Paul Nolan by Jim Masencup

Paul was in country when I arrived at the 129th in the third week of April 1970. Paul was a Door Gunner I came to know and like during my days as a PP. I think I remember him wearing stripes, but then Spec. 5 also comes to mind. I learned thru conversation he was from a West Virginia coal mining town, was on his second tour having first served as a grunt humping an M60 for the 4th Inf. Division, if I remember correctly. He had volunteered for his second tour if he could get out of the field and be assigned to the 129th. Paul was short when I first met him and I don’t remember how long after I arrived he DROSed but whatever the length of time he made an impression I would never forget, he was good at what he did.

Some months after I knew Paul had gone home I was pre-flighting early one morning when I heard my name called. I looked down from the rotor head and without thinking said “Morning Nolan” and returned to my pre-flight. It took a moment to sink in, Nolan went home, it can’t be Nolan! I climbed down and went eye-to-eye with this person. It was Nolan!

Paul explained he had gone home for his 30-day leave. The coal mine had closed and everyone in the town, including his entire family, was unemployed. He was heart broken but took consolation in being in the Army. After his leave he was stationed at Ft. Lewis, Wash., where he explained they assigned him to paint garbage cans. After two weeks or so he couldn’t take it any longer and went to his Top and asked to be sent back to the 129th. So, there he was.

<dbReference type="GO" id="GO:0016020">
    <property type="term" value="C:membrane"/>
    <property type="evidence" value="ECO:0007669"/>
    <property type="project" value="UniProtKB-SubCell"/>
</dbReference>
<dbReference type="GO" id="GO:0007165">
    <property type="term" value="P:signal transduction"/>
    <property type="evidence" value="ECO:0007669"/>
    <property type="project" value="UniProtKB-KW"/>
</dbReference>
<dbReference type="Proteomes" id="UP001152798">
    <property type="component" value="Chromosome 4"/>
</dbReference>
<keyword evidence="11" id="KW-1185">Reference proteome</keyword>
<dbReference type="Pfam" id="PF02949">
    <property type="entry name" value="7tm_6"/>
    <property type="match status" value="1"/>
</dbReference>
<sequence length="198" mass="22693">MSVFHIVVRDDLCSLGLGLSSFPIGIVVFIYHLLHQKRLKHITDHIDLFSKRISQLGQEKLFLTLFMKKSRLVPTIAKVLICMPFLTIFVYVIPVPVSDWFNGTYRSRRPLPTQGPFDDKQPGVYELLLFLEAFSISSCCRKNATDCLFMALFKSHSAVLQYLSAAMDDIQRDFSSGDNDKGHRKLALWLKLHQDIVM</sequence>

Paul was assigned as Platoon or Asst. Platoon Sgt.. He didn’t have to fly, but did quite often, when needed.

In March of 1971 we were flying Snoopy missions in the valleys west of Lane and east of the An Khe Pass. On one morning a young Door Gunner was hung over so Paul took his ride for him. His ship was to be Snoopy low. At some point during the mission Paul’s bird dropped over a ridge, into a valley and out of sight of his guns and the high ship. All hell broke loose. They had dropped into an estimated battalion sized unit of NVA. Paul’s M60 took a direct hit from what was believed to be a B40 or RPG of some size. If you knew Paul you knew he wouldn’t wear a Chicken Plate, he sat on it! He was more afraid of being shot in the ass.

The high ship got all the crew out (except the VNAF PP; that’s another story) and took Paul to the 67th Evac. I saw Paul every afternoon I was close to Qui Nhon on my way home. On one visit a nurse (if I remember correct it was “Pineapple’s” wife) told me Paul would not live, he did not have the will, he did not want to. Paul had told her the same story as he had told me, of what awaited him back in the States.

The day I left Lane for the last time, as I was awaiting the pre-flight, our Top walked up and told me Paul had died sometime during the day before. I think that was April 13, 1971.

Some twenty years ago I went back to Ft. Rucker and visited the Aviation Museum. Paul’s name was on the Wall. Please don’t forget Paul, I can’t.

Copyright © 2001 by Jim Masencup, All Rights Reserved